Storing Cold-Process Soaps

After the soap is fully cured, you have a number of storage options. Soap continues to lose water, which will make it harder and longer lasting. It is important to keep the cured soap where air will circulate around it. Try an open cardboard box with a piece of netting over the top to keep the dust out. Be sure the soaps are not crowded too closely.

Close crowding can cause pockets of moisture or oil to build up, which will contribute to spoilage. Additionally, crowding will facilitate scent transfer. For example, if you store differently scented bars together, they will take on each other's smell.

Eventually, most soap will spoil. The higher the percentage of extra oil in the recipe, the sooner this will happen. There are some preservatives you can use, including grapefruit seed extract, that are thought to retard spoilage. Your best insurance against spoilage is a correctly formulated recipe that doesn't have a large percentage of excess oil. This, paired with proper curing and storage, will make the soap stay fresh longer. If you plan to sell your soap, it is a good idea to know how long a bar from each recipe will maintain freshness. You can learn this by saving a new batch for at least six months. Keep records of how it ages.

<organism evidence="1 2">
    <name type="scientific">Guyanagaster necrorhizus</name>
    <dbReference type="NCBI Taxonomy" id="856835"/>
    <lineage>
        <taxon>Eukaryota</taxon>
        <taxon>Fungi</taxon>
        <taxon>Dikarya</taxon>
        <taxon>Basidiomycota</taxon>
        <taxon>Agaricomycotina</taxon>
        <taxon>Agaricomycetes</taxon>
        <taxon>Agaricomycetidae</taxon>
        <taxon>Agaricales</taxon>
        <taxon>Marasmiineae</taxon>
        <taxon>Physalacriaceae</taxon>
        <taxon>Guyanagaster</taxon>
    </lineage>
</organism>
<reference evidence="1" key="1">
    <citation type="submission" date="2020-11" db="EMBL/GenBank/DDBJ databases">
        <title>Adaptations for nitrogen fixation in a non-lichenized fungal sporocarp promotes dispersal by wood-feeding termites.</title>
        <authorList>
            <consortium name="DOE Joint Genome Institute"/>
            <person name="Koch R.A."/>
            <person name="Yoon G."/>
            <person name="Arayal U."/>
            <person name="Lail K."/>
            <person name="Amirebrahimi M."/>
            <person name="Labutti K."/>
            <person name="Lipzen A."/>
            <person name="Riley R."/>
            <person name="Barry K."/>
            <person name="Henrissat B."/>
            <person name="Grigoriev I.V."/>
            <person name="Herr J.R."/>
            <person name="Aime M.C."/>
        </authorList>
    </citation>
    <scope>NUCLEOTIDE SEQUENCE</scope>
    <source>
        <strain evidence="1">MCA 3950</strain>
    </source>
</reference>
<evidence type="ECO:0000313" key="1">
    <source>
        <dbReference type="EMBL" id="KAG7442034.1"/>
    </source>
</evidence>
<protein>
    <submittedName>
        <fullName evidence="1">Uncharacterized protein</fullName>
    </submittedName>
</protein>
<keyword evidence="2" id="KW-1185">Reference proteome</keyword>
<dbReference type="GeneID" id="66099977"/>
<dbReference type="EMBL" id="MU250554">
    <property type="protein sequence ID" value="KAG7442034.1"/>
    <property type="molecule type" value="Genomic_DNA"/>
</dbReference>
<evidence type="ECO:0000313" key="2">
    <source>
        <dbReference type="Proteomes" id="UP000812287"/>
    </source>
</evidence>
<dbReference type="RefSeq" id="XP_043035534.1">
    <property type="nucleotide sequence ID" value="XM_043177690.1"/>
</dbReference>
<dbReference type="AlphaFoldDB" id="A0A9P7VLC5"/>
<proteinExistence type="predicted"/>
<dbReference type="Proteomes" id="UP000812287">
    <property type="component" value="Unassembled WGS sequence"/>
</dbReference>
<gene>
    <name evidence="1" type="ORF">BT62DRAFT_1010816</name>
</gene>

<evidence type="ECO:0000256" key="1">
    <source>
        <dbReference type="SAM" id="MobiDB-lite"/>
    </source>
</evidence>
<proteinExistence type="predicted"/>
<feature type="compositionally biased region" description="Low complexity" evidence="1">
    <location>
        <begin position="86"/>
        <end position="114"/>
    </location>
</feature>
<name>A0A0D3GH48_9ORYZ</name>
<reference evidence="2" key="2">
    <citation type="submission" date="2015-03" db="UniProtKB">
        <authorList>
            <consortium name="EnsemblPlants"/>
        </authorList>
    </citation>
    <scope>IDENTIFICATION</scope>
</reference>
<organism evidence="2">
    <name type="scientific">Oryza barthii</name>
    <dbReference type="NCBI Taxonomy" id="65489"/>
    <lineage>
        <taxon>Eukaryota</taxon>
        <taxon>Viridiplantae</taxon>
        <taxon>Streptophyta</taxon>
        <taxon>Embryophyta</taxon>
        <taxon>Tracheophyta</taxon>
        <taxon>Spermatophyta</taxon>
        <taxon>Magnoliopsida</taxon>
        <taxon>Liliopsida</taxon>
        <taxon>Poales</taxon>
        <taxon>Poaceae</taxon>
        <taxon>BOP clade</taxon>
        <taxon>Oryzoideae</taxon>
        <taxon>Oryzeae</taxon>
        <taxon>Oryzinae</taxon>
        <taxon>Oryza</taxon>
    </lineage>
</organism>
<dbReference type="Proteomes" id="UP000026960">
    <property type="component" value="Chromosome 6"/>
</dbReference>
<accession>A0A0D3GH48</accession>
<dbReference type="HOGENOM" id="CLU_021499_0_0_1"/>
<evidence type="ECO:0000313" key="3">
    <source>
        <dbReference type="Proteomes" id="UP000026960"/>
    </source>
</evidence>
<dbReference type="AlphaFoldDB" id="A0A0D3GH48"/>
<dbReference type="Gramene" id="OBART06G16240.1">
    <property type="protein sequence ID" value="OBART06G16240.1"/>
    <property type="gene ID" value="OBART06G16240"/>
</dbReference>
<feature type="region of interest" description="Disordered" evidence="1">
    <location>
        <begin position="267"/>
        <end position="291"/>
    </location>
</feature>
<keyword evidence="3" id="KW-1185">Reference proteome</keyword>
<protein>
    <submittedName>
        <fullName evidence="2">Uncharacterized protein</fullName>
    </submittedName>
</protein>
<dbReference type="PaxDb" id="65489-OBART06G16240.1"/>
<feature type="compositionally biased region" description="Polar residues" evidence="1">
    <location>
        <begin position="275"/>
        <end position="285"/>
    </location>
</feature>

You can make cold-process soap from a large variety of oils — from a single-oil soap such as 100-percent olive oil, to a complicated blend of exotic oils. With a little research you can get exactly the texture, hardness, lather quality, cleansing, and moisture benefit you want. You can leave the base recipe plain, or you can enrich it with color, scent, texture, and extra oils for moisturizing.

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